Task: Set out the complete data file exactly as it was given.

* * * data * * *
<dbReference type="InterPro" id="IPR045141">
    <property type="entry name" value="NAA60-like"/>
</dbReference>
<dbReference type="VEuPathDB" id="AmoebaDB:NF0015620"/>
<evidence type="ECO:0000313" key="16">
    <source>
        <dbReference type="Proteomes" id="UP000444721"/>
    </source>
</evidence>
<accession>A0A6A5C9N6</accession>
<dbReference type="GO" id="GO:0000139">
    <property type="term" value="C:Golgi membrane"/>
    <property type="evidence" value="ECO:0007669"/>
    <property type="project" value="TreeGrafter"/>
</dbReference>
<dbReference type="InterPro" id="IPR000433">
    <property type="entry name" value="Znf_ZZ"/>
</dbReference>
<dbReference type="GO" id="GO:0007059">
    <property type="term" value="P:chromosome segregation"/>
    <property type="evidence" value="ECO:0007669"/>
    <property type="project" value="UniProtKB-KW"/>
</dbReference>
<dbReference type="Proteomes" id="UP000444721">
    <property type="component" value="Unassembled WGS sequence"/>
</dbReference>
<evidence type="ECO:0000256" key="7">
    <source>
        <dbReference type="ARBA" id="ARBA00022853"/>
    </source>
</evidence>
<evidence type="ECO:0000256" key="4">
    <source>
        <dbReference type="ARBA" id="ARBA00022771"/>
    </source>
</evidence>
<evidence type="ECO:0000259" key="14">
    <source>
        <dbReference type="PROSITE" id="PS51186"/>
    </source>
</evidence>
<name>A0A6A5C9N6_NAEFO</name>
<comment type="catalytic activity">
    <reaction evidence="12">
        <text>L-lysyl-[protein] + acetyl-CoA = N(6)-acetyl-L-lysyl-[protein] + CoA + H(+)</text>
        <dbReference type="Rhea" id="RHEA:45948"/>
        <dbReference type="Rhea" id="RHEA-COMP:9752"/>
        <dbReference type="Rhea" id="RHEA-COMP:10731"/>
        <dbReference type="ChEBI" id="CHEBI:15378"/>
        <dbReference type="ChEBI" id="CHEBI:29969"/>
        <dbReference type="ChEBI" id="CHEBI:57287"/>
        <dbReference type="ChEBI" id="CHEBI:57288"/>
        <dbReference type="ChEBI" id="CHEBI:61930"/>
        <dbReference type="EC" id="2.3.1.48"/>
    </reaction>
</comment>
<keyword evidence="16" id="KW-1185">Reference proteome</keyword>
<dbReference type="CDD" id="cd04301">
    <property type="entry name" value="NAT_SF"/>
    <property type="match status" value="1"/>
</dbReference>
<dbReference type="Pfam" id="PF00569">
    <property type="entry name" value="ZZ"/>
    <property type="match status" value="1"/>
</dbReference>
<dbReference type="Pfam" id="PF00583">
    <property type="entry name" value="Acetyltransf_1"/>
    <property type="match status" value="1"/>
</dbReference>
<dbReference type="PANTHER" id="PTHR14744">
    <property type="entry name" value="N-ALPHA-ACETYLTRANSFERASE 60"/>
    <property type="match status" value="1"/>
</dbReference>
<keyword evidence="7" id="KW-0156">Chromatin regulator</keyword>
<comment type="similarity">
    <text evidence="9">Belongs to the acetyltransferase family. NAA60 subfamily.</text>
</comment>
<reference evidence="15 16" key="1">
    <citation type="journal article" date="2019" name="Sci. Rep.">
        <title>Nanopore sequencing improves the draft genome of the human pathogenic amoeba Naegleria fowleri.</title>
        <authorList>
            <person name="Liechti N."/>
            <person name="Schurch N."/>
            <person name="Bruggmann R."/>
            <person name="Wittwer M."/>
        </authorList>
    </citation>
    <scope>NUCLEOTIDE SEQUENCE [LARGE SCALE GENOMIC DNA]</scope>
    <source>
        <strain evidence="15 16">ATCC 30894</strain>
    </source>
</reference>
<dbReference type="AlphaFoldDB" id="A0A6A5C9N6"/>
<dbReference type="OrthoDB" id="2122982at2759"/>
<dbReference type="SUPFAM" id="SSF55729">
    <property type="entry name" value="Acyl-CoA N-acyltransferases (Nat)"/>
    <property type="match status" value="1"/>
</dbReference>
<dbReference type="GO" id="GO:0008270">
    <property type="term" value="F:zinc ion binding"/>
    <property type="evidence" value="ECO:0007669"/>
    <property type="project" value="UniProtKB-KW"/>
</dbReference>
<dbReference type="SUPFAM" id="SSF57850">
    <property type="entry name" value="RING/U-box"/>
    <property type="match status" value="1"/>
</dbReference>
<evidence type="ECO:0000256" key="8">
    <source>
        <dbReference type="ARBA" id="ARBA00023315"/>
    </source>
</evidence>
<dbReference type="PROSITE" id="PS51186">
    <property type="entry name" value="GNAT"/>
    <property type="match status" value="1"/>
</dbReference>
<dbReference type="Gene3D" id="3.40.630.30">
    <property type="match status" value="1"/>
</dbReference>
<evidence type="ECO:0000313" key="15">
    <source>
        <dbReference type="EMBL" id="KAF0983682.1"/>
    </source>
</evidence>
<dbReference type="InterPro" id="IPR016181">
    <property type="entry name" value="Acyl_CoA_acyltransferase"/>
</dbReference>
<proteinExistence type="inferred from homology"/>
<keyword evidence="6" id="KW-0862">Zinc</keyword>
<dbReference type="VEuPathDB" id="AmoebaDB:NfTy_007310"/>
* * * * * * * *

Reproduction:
<dbReference type="InterPro" id="IPR045141">
    <property type="entry name" value="NAA60-like"/>
</dbReference>
<dbReference type="VEuPathDB" id="AmoebaDB:NF0015620"/>
<evidence type="ECO:0000313" key="16">
    <source>
        <dbReference type="Proteomes" id="UP000444721"/>
    </source>
</evidence>
<accession>A0A6A5C9N6</accession>
<dbReference type="GO" id="GO:0000139">
    <property type="term" value="C:Golgi membrane"/>
    <property type="evidence" value="ECO:0007669"/>
    <property type="project" value="TreeGrafter"/>
</dbReference>
<dbReference type="InterPro" id="IPR000433">
    <property type="entry name" value="Znf_ZZ"/>
</dbReference>
<dbReference type="GO" id="GO:0007059">
    <property type="term" value="P:chromosome segregation"/>
    <property type="evidence" value="ECO:0007669"/>
    <property type="project" value="UniProtKB-KW"/>
</dbReference>
<dbReference type="Proteomes" id="UP000444721">
    <property type="component" value="Unassembled WGS sequence"/>
</dbReference>
<evidence type="ECO:0000256" key="7">
    <source>
        <dbReference type="ARBA" id="ARBA00022853"/>
    </source>
</evidence>
<evidence type="ECO:0000256" key="4">
    <source>
        <dbReference type="ARBA" id="ARBA00022771"/>
    </source>
</evidence>
<evidence type="ECO:0000259" key="14">
    <source>
        <dbReference type="PROSITE" id="PS51186"/>
    </source>
</evidence>
<name>A0A6A5C9N6_NAEFO</name>
<comment type="catalytic activity">
    <reaction evidence="12">
        <text>L-lysyl-[protein] + acetyl-CoA = N(6)-acetyl-L-lysyl-[protein] + CoA + H(+)</text>
        <dbReference type="Rhea" id="RHEA:45948"/>
        <dbReference type="Rhea" id="RHEA-COMP:9752"/>
        <dbReference type="Rhea" id="RHEA-COMP:10731"/>
        <dbReference type="ChEBI" id="CHEBI:15378"/>
        <dbReference type="ChEBI" id="CHEBI:29969"/>
        <dbReference type="ChEBI" id="CHEBI:57287"/>
        <dbReference type="ChEBI" id="CHEBI:57288"/>
        <dbReference type="ChEBI" id="CHEBI:61930"/>
        <dbReference type="EC" id="2.3.1.48"/>
    </reaction>
</comment>
<keyword evidence="16" id="KW-1185">Reference proteome</keyword>
<dbReference type="CDD" id="cd04301">
    <property type="entry name" value="NAT_SF"/>
    <property type="match status" value="1"/>
</dbReference>
<dbReference type="Pfam" id="PF00569">
    <property type="entry name" value="ZZ"/>
    <property type="match status" value="1"/>
</dbReference>
<dbReference type="Pfam" id="PF00583">
    <property type="entry name" value="Acetyltransf_1"/>
    <property type="match status" value="1"/>
</dbReference>
<dbReference type="PANTHER" id="PTHR14744">
    <property type="entry name" value="N-ALPHA-ACETYLTRANSFERASE 60"/>
    <property type="match status" value="1"/>
</dbReference>
<keyword evidence="7" id="KW-0156">Chromatin regulator</keyword>
<comment type="similarity">
    <text evidence="9">Belongs to the acetyltransferase family. NAA60 subfamily.</text>
</comment>
<reference evidence="15 16" key="1">
    <citation type="journal article" date="2019" name="Sci. Rep.">
        <title>Nanopore sequencing improves the draft genome of the human pathogenic amoeba Naegleria fowleri.</title>
        <authorList>
            <person name="Liechti N."/>
            <person name="Schurch N."/>
            <person name="Bruggmann R."/>
            <person name="Wittwer M."/>
        </authorList>
    </citation>
    <scope>NUCLEOTIDE SEQUENCE [LARGE SCALE GENOMIC DNA]</scope>
    <source>
        <strain evidence="15 16">ATCC 30894</strain>
    </source>
</reference>
<dbReference type="AlphaFoldDB" id="A0A6A5C9N6"/>
<dbReference type="OrthoDB" id="2122982at2759"/>
<dbReference type="SUPFAM" id="SSF55729">
    <property type="entry name" value="Acyl-CoA N-acyltransferases (Nat)"/>
    <property type="match status" value="1"/>
</dbReference>
<dbReference type="GO" id="GO:0008270">
    <property type="term" value="F:zinc ion binding"/>
    <property type="evidence" value="ECO:0007669"/>
    <property type="project" value="UniProtKB-KW"/>
</dbReference>
<dbReference type="SUPFAM" id="SSF57850">
    <property type="entry name" value="RING/U-box"/>
    <property type="match status" value="1"/>
</dbReference>
<evidence type="ECO:0000256" key="8">
    <source>
        <dbReference type="ARBA" id="ARBA00023315"/>
    </source>
</evidence>
<dbReference type="PROSITE" id="PS51186">
    <property type="entry name" value="GNAT"/>
    <property type="match status" value="1"/>
</dbReference>
<dbReference type="Gene3D" id="3.40.630.30">
    <property type="match status" value="1"/>
</dbReference>
<evidence type="ECO:0000313" key="15">
    <source>
        <dbReference type="EMBL" id="KAF0983682.1"/>
    </source>
</evidence>
<dbReference type="InterPro" id="IPR016181">
    <property type="entry name" value="Acyl_CoA_acyltransferase"/>
</dbReference>
<proteinExistence type="inferred from homology"/>
<keyword evidence="6" id="KW-0862">Zinc</keyword>
<dbReference type="VEuPathDB" id="AmoebaDB:NfTy_007310"/>